Read__26 October 2020

Putting an end to Slavery - exploring the history of fashion and its relation to slavery.

In the 1990s, India opened up its markets that lead to the thriving fashion world we see today, all based on fast fashion, e-commerce and haute couture for years now, all interlinked by centuries of oppressive systems. Being a girl who spends most of her time on social media and is always keen to learn about brown history, my research lead me to realise how the current fashion system is completely built on slavery and oppression, just packaged differently.

The system as we know, can be traced back to British colonialism. In the 19th century, England became one of the biggest cotton manufacturers, after surpassing India. The cotton textile in India was completely taken over by the British, who in turn, grew them under their own regulations. They benefited from it by finishing it into cheap textiles and over selling it to the colony itself.The crop industry being the only means to earn a living was made to change its structure by the British, leading to a cycle of debt for the farmers, eventually giving rise to poverty.

Indian Cotton Farmers

Weighing cotton in Virginia, circa 1905.

The Indian cotton trade soon became a three continent spanning enterprise: cotton from India, slaves from Africa, and sugar from the Caribbean, turning it all into a complex commercial dance. No wonder people remark that India “paid for its own oppression” under the British rule as it procured its own slavery, along with Africa. Though, the real colonisation was not just the British economic exploitation, but the transition of India from a self-sustained economy to an industrialised nation which still preserves and perpetuates the class divide.

It’s clear how cotton was the king of crops, it was one of the world’s first luxury commodities, after sugar and tobacco but it also gave rise to slavery. They were bought and kidnapped from Africa, the Caribbean and Mexico by plantation owners to farm their harvested cotton fields. Their lives were basically controlled by everyone except them, from being sold or bid on at auctions to forced to settle in labor camps, their only task being: to plant and pick thousands of pounds of cotton. America is the world’s leading economy because cotton slavery transformed and maximised the country’s profits, all through years of torture, violence and family separations.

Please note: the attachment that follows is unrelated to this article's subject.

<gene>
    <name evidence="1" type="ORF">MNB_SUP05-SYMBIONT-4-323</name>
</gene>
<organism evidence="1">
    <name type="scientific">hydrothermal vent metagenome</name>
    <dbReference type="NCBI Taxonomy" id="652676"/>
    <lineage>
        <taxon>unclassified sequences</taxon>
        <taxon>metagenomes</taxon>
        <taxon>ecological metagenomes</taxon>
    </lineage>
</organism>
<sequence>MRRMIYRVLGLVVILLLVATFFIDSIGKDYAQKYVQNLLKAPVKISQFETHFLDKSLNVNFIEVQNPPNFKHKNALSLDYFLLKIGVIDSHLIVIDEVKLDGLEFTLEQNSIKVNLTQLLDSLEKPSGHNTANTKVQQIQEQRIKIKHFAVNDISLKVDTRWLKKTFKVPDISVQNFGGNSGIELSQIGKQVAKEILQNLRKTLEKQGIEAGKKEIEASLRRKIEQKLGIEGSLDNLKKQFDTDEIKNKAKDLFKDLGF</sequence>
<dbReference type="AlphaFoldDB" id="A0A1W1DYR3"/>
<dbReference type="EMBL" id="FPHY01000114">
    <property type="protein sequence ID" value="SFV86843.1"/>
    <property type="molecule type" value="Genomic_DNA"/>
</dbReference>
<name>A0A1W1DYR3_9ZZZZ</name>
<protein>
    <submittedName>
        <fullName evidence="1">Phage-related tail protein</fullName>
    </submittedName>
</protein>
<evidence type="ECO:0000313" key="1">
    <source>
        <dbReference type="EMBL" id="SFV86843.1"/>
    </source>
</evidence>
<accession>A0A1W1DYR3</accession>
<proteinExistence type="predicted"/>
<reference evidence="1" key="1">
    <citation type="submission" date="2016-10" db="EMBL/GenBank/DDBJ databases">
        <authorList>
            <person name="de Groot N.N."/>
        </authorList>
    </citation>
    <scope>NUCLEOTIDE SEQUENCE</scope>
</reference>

the collapse of Rana Plaza in Bangladesh

“Mourners from the Ladies Waist and Dressmakers Union Local 25 and the United Hebrew Trades of New York march in the streets after the Triangle fire” 1911.

Sadly, slavery didn’t just end at farming but was experienced by Garment workers as well. Cotton harvested by the slaves from different parts of America was sent to sweatshops like the Triangle Shirtwaist Factory in New York, where immigrant women and girls worked in a cramped space at lines of sewing machines. These women were not only young, but also did not speak English and worked 12 hours a day, every day. This system of unfair practices where fast fashion brands set up sweatshops in third-world countries, employing women and young children at minimum wage leads them to a dangerous life where they become potential victims to many at-work tragedies due to the poor conditions the companies provide them with. Incidents like the fire at Triangle Shirtwaist Factory in New York (1911) and the collapse of Rana Plaza in Bangladesh (2013) cost those workers their innocent lives. We cannot bring them back or reimburse their lives with money but we can put them out of their misery and save them from future tragedies.

We’re all still part of this system where fast fashion brands sell us their overpriced products, even though its production is carried out in this very country at a much cheaper price. We might not see slavery now like it was during the British rule, but it still exists and we empower it every time we choose international brands over the local self-made ones. It’s about time we wake up and act, it’s time to Break the Cycle!

Written by Shruti Kotiya